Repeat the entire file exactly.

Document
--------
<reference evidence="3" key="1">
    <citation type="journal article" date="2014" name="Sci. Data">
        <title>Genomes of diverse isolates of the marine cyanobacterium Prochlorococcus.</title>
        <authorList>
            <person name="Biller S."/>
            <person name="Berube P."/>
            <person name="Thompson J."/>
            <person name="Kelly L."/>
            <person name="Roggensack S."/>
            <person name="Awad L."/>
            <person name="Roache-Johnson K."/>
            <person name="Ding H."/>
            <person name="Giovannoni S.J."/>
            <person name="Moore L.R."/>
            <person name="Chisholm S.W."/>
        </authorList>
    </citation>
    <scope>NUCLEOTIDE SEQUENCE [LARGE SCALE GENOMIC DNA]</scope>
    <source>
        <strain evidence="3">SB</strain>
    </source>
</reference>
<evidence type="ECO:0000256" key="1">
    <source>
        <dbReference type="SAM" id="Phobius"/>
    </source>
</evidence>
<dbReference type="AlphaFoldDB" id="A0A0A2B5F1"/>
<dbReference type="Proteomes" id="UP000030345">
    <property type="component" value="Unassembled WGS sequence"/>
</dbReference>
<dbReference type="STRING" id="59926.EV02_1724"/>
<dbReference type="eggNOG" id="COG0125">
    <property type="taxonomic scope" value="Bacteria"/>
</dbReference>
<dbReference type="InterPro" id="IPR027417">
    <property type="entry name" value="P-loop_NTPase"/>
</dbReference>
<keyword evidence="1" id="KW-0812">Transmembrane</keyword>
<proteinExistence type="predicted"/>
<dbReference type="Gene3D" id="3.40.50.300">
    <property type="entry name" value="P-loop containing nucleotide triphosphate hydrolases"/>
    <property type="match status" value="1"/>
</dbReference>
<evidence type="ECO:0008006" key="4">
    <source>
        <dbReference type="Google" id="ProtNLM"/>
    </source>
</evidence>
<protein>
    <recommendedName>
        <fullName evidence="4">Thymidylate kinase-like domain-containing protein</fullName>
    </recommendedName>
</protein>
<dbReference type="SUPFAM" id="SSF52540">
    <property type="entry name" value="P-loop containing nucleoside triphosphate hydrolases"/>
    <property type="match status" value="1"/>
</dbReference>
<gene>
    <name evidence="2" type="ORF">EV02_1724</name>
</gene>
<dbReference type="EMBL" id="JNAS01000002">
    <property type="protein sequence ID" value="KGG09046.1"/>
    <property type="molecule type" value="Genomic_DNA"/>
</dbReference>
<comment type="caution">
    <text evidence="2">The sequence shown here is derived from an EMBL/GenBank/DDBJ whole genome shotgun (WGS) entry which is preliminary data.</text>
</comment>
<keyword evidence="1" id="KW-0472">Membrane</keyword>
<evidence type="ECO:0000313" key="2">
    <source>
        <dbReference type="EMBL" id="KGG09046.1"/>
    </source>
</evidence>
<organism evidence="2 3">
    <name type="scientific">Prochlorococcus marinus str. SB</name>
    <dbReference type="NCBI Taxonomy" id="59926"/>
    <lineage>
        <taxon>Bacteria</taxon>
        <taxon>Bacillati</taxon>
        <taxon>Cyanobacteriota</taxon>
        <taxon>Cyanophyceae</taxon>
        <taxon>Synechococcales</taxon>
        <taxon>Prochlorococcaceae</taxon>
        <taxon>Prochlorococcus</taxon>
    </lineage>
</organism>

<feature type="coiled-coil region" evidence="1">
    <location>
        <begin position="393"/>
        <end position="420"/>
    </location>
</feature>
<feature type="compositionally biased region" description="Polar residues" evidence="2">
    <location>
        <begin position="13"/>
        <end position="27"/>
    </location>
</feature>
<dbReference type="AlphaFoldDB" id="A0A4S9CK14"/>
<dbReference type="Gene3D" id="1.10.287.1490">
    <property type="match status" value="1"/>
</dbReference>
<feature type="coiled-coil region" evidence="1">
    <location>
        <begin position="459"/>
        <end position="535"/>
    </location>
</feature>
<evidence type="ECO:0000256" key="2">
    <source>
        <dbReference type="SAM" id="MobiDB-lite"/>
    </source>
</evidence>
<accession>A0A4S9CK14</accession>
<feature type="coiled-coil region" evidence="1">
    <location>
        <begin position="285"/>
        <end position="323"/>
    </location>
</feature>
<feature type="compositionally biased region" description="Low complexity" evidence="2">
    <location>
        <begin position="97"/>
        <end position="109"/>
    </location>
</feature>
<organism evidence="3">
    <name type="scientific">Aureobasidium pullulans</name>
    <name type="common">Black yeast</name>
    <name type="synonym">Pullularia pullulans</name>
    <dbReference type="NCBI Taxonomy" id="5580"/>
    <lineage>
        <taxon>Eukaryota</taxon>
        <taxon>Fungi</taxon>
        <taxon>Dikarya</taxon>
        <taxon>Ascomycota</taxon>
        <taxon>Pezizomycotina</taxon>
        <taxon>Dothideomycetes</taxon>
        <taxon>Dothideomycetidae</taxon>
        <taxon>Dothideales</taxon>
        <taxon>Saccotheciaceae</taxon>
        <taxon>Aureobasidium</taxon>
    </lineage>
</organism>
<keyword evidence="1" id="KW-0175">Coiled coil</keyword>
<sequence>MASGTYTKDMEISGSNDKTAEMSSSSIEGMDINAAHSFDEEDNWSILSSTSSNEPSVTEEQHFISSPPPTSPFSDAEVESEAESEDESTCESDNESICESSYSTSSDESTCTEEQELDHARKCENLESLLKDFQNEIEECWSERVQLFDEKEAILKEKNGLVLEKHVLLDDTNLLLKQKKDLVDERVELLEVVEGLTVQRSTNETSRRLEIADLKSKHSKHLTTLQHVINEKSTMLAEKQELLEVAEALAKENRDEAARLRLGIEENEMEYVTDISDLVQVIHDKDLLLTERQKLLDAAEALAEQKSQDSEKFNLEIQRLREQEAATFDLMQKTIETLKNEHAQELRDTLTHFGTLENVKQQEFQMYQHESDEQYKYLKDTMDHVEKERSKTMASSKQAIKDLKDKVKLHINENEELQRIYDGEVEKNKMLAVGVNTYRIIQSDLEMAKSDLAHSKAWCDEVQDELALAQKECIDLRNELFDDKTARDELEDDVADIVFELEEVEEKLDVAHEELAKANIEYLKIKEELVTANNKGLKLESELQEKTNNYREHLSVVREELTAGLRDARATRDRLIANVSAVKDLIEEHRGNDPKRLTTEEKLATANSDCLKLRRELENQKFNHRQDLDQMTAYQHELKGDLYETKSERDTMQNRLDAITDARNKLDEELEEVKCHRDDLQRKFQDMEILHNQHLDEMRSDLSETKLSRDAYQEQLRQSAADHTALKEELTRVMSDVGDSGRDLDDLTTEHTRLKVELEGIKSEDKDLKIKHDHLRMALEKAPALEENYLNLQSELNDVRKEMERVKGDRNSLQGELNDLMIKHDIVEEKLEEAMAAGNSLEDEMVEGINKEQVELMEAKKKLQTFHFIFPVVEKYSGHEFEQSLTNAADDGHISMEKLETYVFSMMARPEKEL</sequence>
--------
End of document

<reference evidence="3" key="1">
    <citation type="journal article" date="2014" name="Sci. Data">
        <title>Genomes of diverse isolates of the marine cyanobacterium Prochlorococcus.</title>
        <authorList>
            <person name="Biller S."/>
            <person name="Berube P."/>
            <person name="Thompson J."/>
            <person name="Kelly L."/>
            <person name="Roggensack S."/>
            <person name="Awad L."/>
            <person name="Roache-Johnson K."/>
            <person name="Ding H."/>
            <person name="Giovannoni S.J."/>
            <person name="Moore L.R."/>
            <person name="Chisholm S.W."/>
        </authorList>
    </citation>
    <scope>NUCLEOTIDE SEQUENCE [LARGE SCALE GENOMIC DNA]</scope>
    <source>
        <strain evidence="3">SB</strain>
    </source>
</reference>
<evidence type="ECO:0000256" key="1">
    <source>
        <dbReference type="SAM" id="Phobius"/>
    </source>
</evidence>
<dbReference type="AlphaFoldDB" id="A0A0A2B5F1"/>
<dbReference type="Proteomes" id="UP000030345">
    <property type="component" value="Unassembled WGS sequence"/>
</dbReference>
<dbReference type="STRING" id="59926.EV02_1724"/>
<dbReference type="eggNOG" id="COG0125">
    <property type="taxonomic scope" value="Bacteria"/>
</dbReference>
<dbReference type="InterPro" id="IPR027417">
    <property type="entry name" value="P-loop_NTPase"/>
</dbReference>
<keyword evidence="1" id="KW-0812">Transmembrane</keyword>
<proteinExistence type="predicted"/>
<dbReference type="Gene3D" id="3.40.50.300">
    <property type="entry name" value="P-loop containing nucleotide triphosphate hydrolases"/>
    <property type="match status" value="1"/>
</dbReference>
<evidence type="ECO:0008006" key="4">
    <source>
        <dbReference type="Google" id="ProtNLM"/>
    </source>
</evidence>
<protein>
    <recommendedName>
        <fullName evidence="4">Thymidylate kinase-like domain-containing protein</fullName>
    </recommendedName>
</protein>
<dbReference type="SUPFAM" id="SSF52540">
    <property type="entry name" value="P-loop containing nucleoside triphosphate hydrolases"/>
    <property type="match status" value="1"/>
</dbReference>
<gene>
    <name evidence="2" type="ORF">EV02_1724</name>
</gene>
<dbReference type="EMBL" id="JNAS01000002">
    <property type="protein sequence ID" value="KGG09046.1"/>
    <property type="molecule type" value="Genomic_DNA"/>
</dbReference>
<comment type="caution">
    <text evidence="2">The sequence shown here is derived from an EMBL/GenBank/DDBJ whole genome shotgun (WGS) entry which is preliminary data.</text>
</comment>
<keyword evidence="1" id="KW-0472">Membrane</keyword>
<evidence type="ECO:0000313" key="2">
    <source>
        <dbReference type="EMBL" id="KGG09046.1"/>
    </source>
</evidence>
<organism evidence="2 3">
    <name type="scientific">Prochlorococcus marinus str. SB</name>
    <dbReference type="NCBI Taxonomy" id="59926"/>
    <lineage>
        <taxon>Bacteria</taxon>
        <taxon>Bacillati</taxon>
        <taxon>Cyanobacteriota</taxon>
        <taxon>Cyanophyceae</taxon>
        <taxon>Synechococcales</taxon>
        <taxon>Prochlorococcaceae</taxon>
        <taxon>Prochlorococcus</taxon>
    </lineage>
</organism>

<feature type="coiled-coil region" evidence="1">
    <location>
        <begin position="393"/>
        <end position="420"/>
    </location>
</feature>
<feature type="compositionally biased region" description="Polar residues" evidence="2">
    <location>
        <begin position="13"/>
        <end position="27"/>
    </location>
</feature>
<dbReference type="AlphaFoldDB" id="A0A4S9CK14"/>
<dbReference type="Gene3D" id="1.10.287.1490">
    <property type="match status" value="1"/>
</dbReference>
<feature type="coiled-coil region" evidence="1">
    <location>
        <begin position="459"/>
        <end position="535"/>
    </location>
</feature>
<evidence type="ECO:0000256" key="2">
    <source>
        <dbReference type="SAM" id="MobiDB-lite"/>
    </source>
</evidence>
<accession>A0A4S9CK14</accession>
<feature type="coiled-coil region" evidence="1">
    <location>
        <begin position="285"/>
        <end position="323"/>
    </location>
</feature>
<feature type="compositionally biased region" description="Low complexity" evidence="2">
    <location>
        <begin position="97"/>
        <end position="109"/>
    </location>
</feature>
<organism evidence="3">
    <name type="scientific">Aureobasidium pullulans</name>
    <name type="common">Black yeast</name>
    <name type="synonym">Pullularia pullulans</name>
    <dbReference type="NCBI Taxonomy" id="5580"/>
    <lineage>
        <taxon>Eukaryota</taxon>
        <taxon>Fungi</taxon>
        <taxon>Dikarya</taxon>
        <taxon>Ascomycota</taxon>
        <taxon>Pezizomycotina</taxon>
        <taxon>Dothideomycetes</taxon>
        <taxon>Dothideomycetidae</taxon>
        <taxon>Dothideales</taxon>
        <taxon>Saccotheciaceae</taxon>
        <taxon>Aureobasidium</taxon>
    </lineage>
</organism>
<keyword evidence="1" id="KW-0175">Coiled coil</keyword>
<sequence>MASGTYTKDMEISGSNDKTAEMSSSSIEGMDINAAHSFDEEDNWSILSSTSSNEPSVTEEQHFISSPPPTSPFSDAEVESEAESEDESTCESDNESICESSYSTSSDESTCTEEQELDHARKCENLESLLKDFQNEIEECWSERVQLFDEKEAILKEKNGLVLEKHVLLDDTNLLLKQKKDLVDERVELLEVVEGLTVQRSTNETSRRLEIADLKSKHSKHLTTLQHVINEKSTMLAEKQELLEVAEALAKENRDEAARLRLGIEENEMEYVTDISDLVQVIHDKDLLLTERQKLLDAAEALAEQKSQDSEKFNLEIQRLREQEAATFDLMQKTIETLKNEHAQELRDTLTHFGTLENVKQQEFQMYQHESDEQYKYLKDTMDHVEKERSKTMASSKQAIKDLKDKVKLHINENEELQRIYDGEVEKNKMLAVGVNTYRIIQSDLEMAKSDLAHSKAWCDEVQDELALAQKECIDLRNELFDDKTARDELEDDVADIVFELEEVEEKLDVAHEELAKANIEYLKIKEELVTANNKGLKLESELQEKTNNYREHLSVVREELTAGLRDARATRDRLIANVSAVKDLIEEHRGNDPKRLTTEEKLATANSDCLKLRRELENQKFNHRQDLDQMTAYQHELKGDLYETKSERDTMQNRLDAITDARNKLDEELEEVKCHRDDLQRKFQDMEILHNQHLDEMRSDLSETKLSRDAYQEQLRQSAADHTALKEELTRVMSDVGDSGRDLDDLTTEHTRLKVELEGIKSEDKDLKIKHDHLRMALEKAPALEENYLNLQSELNDVRKEMERVKGDRNSLQGELNDLMIKHDIVEEKLEEAMAAGNSLEDEMVEGINKEQVELMEAKKKLQTFHFIFPVVEKYSGHEFEQSLTNAADDGHISMEKLETYVFSMMARPEKEL</sequence>